The key witnesses in a murder trial of two Bayview-Hunters Point men should not be trusted because they are paid government “snitches” who are involved in a federal gunrunning and drug dealing case and will say anything to escape long prison terms.
That’s according to the lawyer of one of two defendants — charged with two murders in 2010 and 2013 — in her closing argument in San Francisco Superior Court on Tuesday.
“The government has thrown its lot in with rogues, ruffians, gun runners and drug dealers,” said Sangeeta Sinha, a deputy public defender. “But most of all they have thrown their lot in with liars.”
Sinha’s client Joshua Pittman and his co-defendant Antonio Bowers have been charged collectively with 15 felony counts, most solely against Pittman. He has been charged with the 2010 killing of Deon Jackson, as has Bowers. But Pittman has also been charged with the 2013 killing of Otto Brown as well as a number of other gun-related charges.
Assistant District Attorney Todd Barrett told jurors Monday that Pittman, Bowers and David Hall — who was killed in 2013 — plotted to kill Jackson by luring him to meet them to smoke marijuana. Barrett said witnesses put all three men at the scene, in front of an apartment complex in the 700 block of Kirkwood Avenue, in Hunters Point on Nov. 4, 2010. The alleged motivation, said Barrett, was that the men thought Jackson had “snitched.”
On Tuesday, Sinha methodically went through the evidence — to her there was little — before jurors and made an argument that the witnesses that the government’s case rested on were untrustworthy and contradicted one another.
“There are so few hard facts in this case,” said Sinha, which she added includes lack of DNA linking Pittman to any gun involved in the killings. “There’s no video. There’s no confession. We don’t have the gun from either homicide.”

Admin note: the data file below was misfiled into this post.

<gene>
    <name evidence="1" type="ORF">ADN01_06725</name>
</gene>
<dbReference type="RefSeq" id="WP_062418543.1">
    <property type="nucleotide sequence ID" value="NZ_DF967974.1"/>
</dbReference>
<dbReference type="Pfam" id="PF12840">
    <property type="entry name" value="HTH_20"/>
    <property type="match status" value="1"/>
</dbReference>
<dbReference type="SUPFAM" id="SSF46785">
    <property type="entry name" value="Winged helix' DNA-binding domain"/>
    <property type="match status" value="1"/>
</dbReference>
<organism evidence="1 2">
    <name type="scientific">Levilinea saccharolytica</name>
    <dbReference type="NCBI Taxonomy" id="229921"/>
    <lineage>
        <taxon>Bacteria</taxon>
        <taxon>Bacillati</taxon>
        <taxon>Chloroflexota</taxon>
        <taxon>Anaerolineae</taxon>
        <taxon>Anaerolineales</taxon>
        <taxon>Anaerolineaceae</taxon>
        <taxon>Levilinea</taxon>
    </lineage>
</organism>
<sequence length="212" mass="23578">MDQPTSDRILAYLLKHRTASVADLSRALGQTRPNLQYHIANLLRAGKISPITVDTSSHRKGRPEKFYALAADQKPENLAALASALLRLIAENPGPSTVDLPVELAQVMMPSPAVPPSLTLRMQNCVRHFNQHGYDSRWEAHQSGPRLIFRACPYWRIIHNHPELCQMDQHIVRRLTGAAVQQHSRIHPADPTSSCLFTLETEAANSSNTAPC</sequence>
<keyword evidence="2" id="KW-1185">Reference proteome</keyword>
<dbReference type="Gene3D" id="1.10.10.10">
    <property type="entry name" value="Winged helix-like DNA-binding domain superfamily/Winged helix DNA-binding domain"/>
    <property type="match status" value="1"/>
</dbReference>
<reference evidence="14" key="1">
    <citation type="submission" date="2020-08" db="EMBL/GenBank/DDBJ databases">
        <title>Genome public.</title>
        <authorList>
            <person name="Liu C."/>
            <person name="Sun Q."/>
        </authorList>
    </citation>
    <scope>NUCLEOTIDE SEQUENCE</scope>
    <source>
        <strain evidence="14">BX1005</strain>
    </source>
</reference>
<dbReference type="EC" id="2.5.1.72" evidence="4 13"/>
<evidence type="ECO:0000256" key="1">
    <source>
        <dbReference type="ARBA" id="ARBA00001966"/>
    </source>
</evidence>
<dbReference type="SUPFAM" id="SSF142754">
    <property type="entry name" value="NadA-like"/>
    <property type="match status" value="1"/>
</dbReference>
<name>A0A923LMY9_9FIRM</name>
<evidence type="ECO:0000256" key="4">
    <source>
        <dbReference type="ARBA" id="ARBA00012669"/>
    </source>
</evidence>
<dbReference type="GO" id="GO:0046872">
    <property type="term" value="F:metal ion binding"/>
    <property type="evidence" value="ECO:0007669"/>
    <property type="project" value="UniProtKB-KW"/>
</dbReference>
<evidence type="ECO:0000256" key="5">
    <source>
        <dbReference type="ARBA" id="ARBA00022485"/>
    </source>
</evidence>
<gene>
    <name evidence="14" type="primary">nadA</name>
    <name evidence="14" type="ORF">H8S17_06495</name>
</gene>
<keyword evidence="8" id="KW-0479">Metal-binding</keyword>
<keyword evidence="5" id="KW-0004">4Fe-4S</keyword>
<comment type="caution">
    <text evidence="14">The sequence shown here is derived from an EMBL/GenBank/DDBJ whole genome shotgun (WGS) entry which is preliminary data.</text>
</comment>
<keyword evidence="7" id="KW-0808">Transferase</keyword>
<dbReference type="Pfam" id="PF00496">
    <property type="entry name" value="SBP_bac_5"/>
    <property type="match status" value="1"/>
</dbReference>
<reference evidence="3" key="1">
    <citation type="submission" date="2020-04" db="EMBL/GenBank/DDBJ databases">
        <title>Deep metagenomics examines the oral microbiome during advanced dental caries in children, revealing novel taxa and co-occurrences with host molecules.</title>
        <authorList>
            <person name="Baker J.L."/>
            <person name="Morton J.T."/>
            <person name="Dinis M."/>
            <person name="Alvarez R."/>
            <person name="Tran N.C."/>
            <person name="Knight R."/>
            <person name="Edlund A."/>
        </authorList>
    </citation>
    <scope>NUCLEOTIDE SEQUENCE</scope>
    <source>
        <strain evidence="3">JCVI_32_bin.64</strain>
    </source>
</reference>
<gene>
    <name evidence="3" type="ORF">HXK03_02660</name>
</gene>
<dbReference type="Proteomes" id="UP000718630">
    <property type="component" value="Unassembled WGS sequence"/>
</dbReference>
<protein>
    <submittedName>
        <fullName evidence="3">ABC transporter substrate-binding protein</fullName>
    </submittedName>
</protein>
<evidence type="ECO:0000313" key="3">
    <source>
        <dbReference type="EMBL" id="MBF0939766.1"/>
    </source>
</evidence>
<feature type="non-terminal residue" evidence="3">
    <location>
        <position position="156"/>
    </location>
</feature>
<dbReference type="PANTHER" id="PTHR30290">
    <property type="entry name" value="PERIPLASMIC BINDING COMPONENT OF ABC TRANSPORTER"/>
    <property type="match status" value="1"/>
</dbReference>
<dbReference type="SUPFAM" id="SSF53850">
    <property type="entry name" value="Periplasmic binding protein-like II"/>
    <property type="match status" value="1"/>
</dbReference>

Most of the evidence was from eye-witness testimony, said Sinha.
The witnesses in question were a group of men — and several women — who entered witness protection in 2013 in exchange for naming names and eventually testifying about the two killings, fingering Bowers and Pittman.
“We will see that their testimony is in fact a fiction,” said Sinha, who cast them as the bad guys in the case who “made Hunters Point what it is” by selling everything from crack, cocaine and methamphetamine to pills at their so-called “million dollar spot.”
One of those men was Iosefa Maloa. He was arrested by San Francisco police in 2013 and at the time had a federal warrant out of Missouri on gun running charges, but was released after a brief unrecorded interview at Bayview Station, said Sinha.
Soon after Maloa and two other men who worked the “million dollar spot” with one of the victims, Brown, went into witness protection in exchange for information and cooperation.
But their testimony had a variety of inconsistencies, from the location of the shooter they identified as Pittman in 2010, to the stories they told around the shooting of Brown in 2013, according to Sinha.
“You cannot reconcile these stories except to understand that they are false,” said Sinha. “They saw nothing.”
The case the will go to jurors after prosecutors give their final argument.